Got DSL?

 

The quest for a DSL line in our apartment nears its end, but is not over yet.  Monday morning a technician from TOT (Telephone of Thailand) came to the apartment complex and switched on our home phone line.  Then on Tuesday afternoon a maintenance man from the complex came to our unit and actually activated the telephone jack itself.  Then this afternoon I attached the DSL modem/router, used the enclosed CD-ROM to format the modem and get ready to actually use the DSL line.

Everything appears to be properly installed and ready to go.  The DSL and LAN lights are on full-strength.  The connection appears live.  And yet, when I open Internet Explorer, the request to go to a particular address times out.  I think the settings (“Obtain IP Address Automatically”) are not correct.  So I’ll ask Tawn to help me sort this out, which may involve a phone call to TOT – a daunting task in and of itself.

Halfway Quiz at ULS

Today was my tenth day of Thai language instruction at Union Language School, the halfway point in Module 1.  So today each of the thirteen students had an oral examination with the khruu, or teacher. 

I selected number ten in a random draw, which may have been somewhat beneficial as khruu Lakkanah realized that she was taking too long for each student and the exams became increasingly brief.  I was in the exam for about five minutes, maybe less.  As each question was asked, if I didn’t have the answer right now then she moved on to the next question.  Kind of like being on the speed round of the $64,000 Pyramid game show.

The general areas of knowledge that we were quizzed on:

  • Being able to name yourself, ask names, and ask for clarification about names
  • Being able to describe how you are doing and ask others the same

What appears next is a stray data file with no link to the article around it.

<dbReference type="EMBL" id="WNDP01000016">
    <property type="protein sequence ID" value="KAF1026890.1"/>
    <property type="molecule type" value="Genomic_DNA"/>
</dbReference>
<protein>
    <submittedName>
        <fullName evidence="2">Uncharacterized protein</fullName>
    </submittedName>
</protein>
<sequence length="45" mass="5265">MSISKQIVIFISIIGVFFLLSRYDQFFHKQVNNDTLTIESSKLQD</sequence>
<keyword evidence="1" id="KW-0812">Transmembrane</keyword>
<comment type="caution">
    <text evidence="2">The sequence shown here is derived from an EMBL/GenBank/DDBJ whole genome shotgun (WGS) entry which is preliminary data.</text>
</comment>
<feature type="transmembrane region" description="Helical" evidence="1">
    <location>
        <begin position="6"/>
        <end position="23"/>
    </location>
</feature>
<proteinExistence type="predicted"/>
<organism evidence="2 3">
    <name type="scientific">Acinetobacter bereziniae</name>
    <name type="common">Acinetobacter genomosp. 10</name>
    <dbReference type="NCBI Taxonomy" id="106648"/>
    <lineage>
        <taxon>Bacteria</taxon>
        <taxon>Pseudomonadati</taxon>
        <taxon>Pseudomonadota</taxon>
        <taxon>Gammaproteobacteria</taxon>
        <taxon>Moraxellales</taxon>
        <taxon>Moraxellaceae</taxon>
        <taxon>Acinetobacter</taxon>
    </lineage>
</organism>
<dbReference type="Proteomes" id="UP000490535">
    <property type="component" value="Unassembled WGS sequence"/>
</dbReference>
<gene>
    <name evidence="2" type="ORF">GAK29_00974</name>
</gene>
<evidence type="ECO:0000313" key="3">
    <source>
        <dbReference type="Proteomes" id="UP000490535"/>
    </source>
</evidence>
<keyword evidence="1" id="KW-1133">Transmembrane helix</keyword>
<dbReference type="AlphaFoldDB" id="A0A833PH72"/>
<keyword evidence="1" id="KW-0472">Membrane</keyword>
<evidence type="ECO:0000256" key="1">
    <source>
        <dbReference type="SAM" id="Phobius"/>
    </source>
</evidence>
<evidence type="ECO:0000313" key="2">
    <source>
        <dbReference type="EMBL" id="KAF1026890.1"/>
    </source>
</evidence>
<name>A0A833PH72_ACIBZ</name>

• Being able to ask what things are called, and to respond to the same questions
  • Being able to identify common colors, classroom objects, eating objects (bowls, plates, utensils), fruits, vegetables, and meat products.
  • Being able to request basic food and beverage items, and to say how many of something you want, using the right classifiers (“glass of water”, “cup of coffee”, “bottle of orange juice”.)

The biggest challenge for me was to remember the fruits and vegetables.  The first challenge is that the fruits and vegetables common here in Thailand are not regularly available in the United States.  Mangosteen, rambutan, and wax apples (those are just the English names – I have to remember “mangkut”, “nhoc”, and “chompuu”) are all terribly commonplace here but I rarely see them at the local Safeway in the US!

Tawn spent quite a bit of time reviewing the foods with me last night.  I drew pictures in a notebook and he quizzed me on them until I had most of them down.  Tomato (“makhuatheet”), papaya (“malahkha”) and fruits in general (“pohlaymaay”) were three of the stumbling blocks.

All in all, I think I did fine with the quiz.  The purpose of the quiz was really to make sure that students are getting the basic concepts, constructions, and pronunciations before we get too far through the class.  The last day we do have a final – oral and written – and passing is mandatory to proceed to the next module.

 

Learning Thai

Pom rian passat Thai.

 I am learning the Thai language.  I have completed exactly six days of classes at the Union Language School and already I am able to do amazing things, which I will write about in a moment.

One of my reasons for choosing Union Language School was that its curricula was developed by Donald Larsen, a noted linguist.  My experience learning French from a speaker who was trained in linguistics was very positive and it seemed that linguistics provided a good framework around which to organize the learning.

The first school I had tried (studying briefly during previous visits) was the structure-less American University Alumni Association.  The focus there is on learning by absorption.   Sit here and listen to two instructors carry on a dialog in Thai and in a few years you will have learned it just the way a child does.  AUA graduates are acknowledged to ultimately speak Thai with near-flawless accents.  Locals regularly mistake one Japanese friend (Mitsu, shown below) who completed three years at AUA for Thai.  Albeit, usually not a Thai “from around here.”

That said, I have found the complete lack of structure a bit frustrating.  At AUA they discourage students from even attempting to speak Thai until you reach the third level of studies.  Feeling the need to get up to speed a bit more quickly, even if I require more work on the back end of things to get rid of my accent, I went knocking on the ULS door.